he’d always wonder what might have been. He was worried that he would
regret staying at Anfield, especially if Rafa Benítez needed time to
bring success whilst Real were busy winning trophies. He says: “I moved
out there for all the right reasons. I knew that if I turned down the
opportunity, I might regret it all my life. Everyone I spoke to agreed.”

He’d spoken from the earliest days of his professional career of his
desire to play abroad one day, something that upset a lot of Liverpool
fans. But he was being honest in that respect at least, and when the
offer came there was never any doubt in his mind that he’d be going to
take it: “In some ways, I had to get it out of my system, a bit like
owning a boy-racer car, and yet, looking back, I knew after about two
months that I was doing one year and one year only. I knew quickly that
I wasn’t going to take to it.”

So the dream turned sour very, very quickly. He soon found that he
wasn’t being picked or dropped based on his performances or ability,
but because of decisions being made by those higher up in the hierarchy
than the manager. Raul was untouchable and didn’t like having to make
way for Owen: “I didn’t have a problem with the football. People talk
as though I was on the bench all the time, but I started more than half
the games in the league. I scored my share of goals, including five in
as many matches at one point. But then, in the sixth, I was brought off
after 55 minutes, and I wasn’t playing badly. Other players told me it
was political and, while I never thought too much about that, it took
its toll on me.”

As a striker Owen has played many games where he’s had to patience and
wait for a chance to try and score. But his patience in waiting for a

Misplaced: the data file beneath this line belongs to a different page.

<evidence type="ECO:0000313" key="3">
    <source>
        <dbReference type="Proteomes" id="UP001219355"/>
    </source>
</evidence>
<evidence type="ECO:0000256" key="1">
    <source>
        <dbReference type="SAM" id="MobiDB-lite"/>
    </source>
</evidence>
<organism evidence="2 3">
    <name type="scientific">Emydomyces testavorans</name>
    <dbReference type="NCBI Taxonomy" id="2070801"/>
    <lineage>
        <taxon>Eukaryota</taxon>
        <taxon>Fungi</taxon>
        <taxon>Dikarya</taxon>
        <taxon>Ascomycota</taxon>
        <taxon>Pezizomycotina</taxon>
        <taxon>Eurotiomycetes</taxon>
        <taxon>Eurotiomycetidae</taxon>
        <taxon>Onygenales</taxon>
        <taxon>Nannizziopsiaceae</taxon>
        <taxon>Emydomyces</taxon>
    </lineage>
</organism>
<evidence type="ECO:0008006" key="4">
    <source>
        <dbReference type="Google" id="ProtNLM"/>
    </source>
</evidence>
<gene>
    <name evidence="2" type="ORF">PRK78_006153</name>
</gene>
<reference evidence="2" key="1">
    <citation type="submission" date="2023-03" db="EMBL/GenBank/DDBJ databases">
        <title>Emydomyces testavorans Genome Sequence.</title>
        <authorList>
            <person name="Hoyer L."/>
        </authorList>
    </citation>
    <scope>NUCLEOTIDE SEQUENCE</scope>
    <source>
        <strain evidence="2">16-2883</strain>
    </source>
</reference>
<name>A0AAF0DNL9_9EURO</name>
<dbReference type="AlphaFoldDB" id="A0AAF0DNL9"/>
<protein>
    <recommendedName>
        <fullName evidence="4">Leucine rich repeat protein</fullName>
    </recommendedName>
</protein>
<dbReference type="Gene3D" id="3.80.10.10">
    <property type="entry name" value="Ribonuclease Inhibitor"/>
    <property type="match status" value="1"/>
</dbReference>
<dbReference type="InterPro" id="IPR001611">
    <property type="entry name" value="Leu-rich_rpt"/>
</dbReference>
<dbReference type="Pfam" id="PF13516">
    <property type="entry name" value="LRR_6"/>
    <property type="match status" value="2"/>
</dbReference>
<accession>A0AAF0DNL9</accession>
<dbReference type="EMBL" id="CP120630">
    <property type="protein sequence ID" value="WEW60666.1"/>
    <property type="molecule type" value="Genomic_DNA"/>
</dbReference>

chance to be accepted for what he was eventually ran out: “My goal
ratio was better than anyone else in the league, never mind the Real
team, but then I got taken off in a big Champions League game in Kiev.
I am not defeatist, but you think: ‘What more can I do?’ You need the
trust of your manager, but I was scoring goals and still coming off. It
sickens you and you think: ‘Sod this, I want to go home’.”

Owen was brought up in the countryside of Hawarden, in North Wales just
over the border from Chester, as was his wife. Now they were living in
temporary accommodation in the city of Madrid, and they all hated it:
“The people were nice enough, but I was there with a wife and young
daughter in a hotel. We were used to the great outdoors, with sheep in
the garden, and, even at 2, my daughter was struggling to fit in. You
can say we should have made more effort, but it is difficult when kids
are involved, and also there was the language barrier. As many people
know, I am part of a tight-knit clan, but I wasn’t able to see as much
as I wanted of my family.”

He does try to find some positives out of his time there: “There are
plenty of reasons to be glad that I went there. I proved that I could
score in any league in the world and I like to think that I proved
myself in distinguished company. There were some seriously good players
and I remember being more nervous about training than matches. You
don’t want the likes of Zinédine Zidane thinking: ‘What have we signed
him for?’ You want his respect, so while other players might have been
cruising towards the end of their careers, I was desperate to prove

He was still having doubts as he first set off for the new chapter in
his life: “Even if I did feel a wrench on my way to the airport to fly
to Madrid, I had to give it a go. The alternative was to sit at home
and wonder what might have been.”

He admits he didn’t make any lasting friends at the club and only keeps
in contact with the one person he knew before he went out there – David
Beckham: “David is probably the only person I am still in contact with
at the club. I can’t say that I look for Real’s results, but I will
keep an eye out when they play Bayern Munich in the Champions League on
Wednesday and Barcelona a week today in La Liga. I hope that they can
pick up a trophy. I am glad for the experience, even if the main thing
I learnt was that living abroad is not for me.”  

There’s no doubt at all that he’ll be watching today’s match at Anfield
between Liverpool and Manchester United, and wishing he was playing his
part in one of the biggest fixtures in the English league. Instead of
being at Anfield he’ll be sitting in the stands at St James’s Park as
Newcastle play their equivalent of Liverpool-Man U. But Newcastle
against Middlesbrough isn’t quite the same.